Wane’s World #Anglish #PlainEnglish

January 31, 2021

Wax and wane. This phrase means to increase and decrease, of the Moon mainly. So let’s stop saying increase when we can say wax, and let’s stop saying “decrease” when we can say wane. We can also say eke for increase, as in eke out, but I like to keep eke as a like-for-like (=equivalent) of augmenteke out being to over-augment or over-extend. 

Wanze is another great albeit no-longer-used word. It is the verbal form of “wane” in the same way that “cleanse” comes from “clean”, using the Old English verb-from-noun/adjective-forming suffix -sian. But how could we use this with a distinct meaning to “wane”? In Middle English, as a transitive, awanze meant to impair, diminish, to cause to lessen, to emaciate. Intransitively, it could mean to waste or wither away. Perhaps this could be some niche for (a)wanze, as well.

© 2021 Bryan A. J. Parry

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Contain #Anglish #PlainEnglish

December 5, 2020

English has the Latinate word contain. What does contain actually mean? Spanish, a Latin language, also has this verb, contener, yet in Spanish the meaning is self-clear: con “with” + tener “have/hold”. Literally, “with-have” or “with-hold” (although note that “withhold” has quite a different meaning in English).

How do Germanic languages form a word for “contain”? Well, Swedish has inhåller, lit. “in-hold”. Dutch has inhouden, lit. “in-hold”. And German has… enthalten, which means… you get the point.

It’s looking like “inhold” (with the preposition used as a prefix, like “behold”) or “hold in” (with the preposition separate from the word, like “look up”) are the best options.

This glass inholds/holds half a pint in.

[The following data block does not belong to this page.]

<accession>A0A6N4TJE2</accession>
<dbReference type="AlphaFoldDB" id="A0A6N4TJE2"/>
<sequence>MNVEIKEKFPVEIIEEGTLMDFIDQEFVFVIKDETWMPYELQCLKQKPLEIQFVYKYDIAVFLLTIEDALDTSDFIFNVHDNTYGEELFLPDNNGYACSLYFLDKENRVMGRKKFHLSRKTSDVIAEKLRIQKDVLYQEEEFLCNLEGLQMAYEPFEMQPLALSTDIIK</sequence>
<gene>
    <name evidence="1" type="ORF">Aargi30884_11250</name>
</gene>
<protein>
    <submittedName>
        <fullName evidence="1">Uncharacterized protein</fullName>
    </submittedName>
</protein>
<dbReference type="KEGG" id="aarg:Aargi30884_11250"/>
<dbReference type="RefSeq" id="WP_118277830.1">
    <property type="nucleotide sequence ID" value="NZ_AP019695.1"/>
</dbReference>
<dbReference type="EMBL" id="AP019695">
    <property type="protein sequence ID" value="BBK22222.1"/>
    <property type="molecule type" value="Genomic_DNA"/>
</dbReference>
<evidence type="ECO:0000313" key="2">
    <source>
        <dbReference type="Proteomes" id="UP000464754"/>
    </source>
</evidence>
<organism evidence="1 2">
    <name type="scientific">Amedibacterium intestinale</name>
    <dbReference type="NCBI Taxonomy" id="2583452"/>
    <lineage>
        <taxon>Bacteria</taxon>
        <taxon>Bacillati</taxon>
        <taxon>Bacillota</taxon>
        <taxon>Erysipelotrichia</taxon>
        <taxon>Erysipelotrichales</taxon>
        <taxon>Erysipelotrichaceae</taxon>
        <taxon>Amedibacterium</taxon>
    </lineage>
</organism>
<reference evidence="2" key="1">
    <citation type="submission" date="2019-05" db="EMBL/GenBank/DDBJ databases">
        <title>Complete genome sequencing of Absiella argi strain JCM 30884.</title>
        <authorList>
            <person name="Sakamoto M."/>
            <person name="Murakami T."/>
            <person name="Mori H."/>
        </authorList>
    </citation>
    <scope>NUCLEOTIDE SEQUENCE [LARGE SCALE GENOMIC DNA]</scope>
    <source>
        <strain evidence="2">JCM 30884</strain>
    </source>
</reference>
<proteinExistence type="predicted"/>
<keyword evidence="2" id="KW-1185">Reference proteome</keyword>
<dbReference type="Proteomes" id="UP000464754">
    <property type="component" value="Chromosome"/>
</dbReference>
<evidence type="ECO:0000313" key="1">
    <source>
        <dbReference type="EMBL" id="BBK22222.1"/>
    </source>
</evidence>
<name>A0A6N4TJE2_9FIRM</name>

Sounds pretty good to me. As does “withinhold” or “hold within”, which perhaps makes the meaning more explicit.

This bucket withinholds/holds a gallon within.

Although, the simpler “hold” and “have” or “can hold/have” would often work better.

This bucket can have/can hold a gallon.

Derived words are easily formed, such as inholder and inholding. Not to forget other words we could use instead, such as “holder” or “box”.

In any case, with the words have and hold, and the Germanic formations inhold and hold in (and/or withinhold and hold within), I think we can do without the Latinish “contain”.

© 2020 Bryan A. J. Parry

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Worthful

May 23, 2015

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I was studying Swedish on Duolingo just now, and I was reminded of the lovely Swedish word värdefull. This is, quite literally, “worthful” and means exactly that: something worth a lot, i.e., valuable. Despite us using worthless, we don’t use the natural opposite, worthful (212,000 hits on Google set against 308,000,000 for valuable). Well, I for one am going to start!

There are two kinds of word which my Anglish project is very keen on: “forgotten words” and “hidden words”. “Forgotten” words are those which are no longer used even though they still make perfect sense. Worthful is a good example. And “hidden” words are those which are implied by other words or by the grammar of the language: I thought worthful would be such a word (implied by worthless), yet it turns out that it really exists. More on these two classes later.

© 2015 Bryan A. J. Parry

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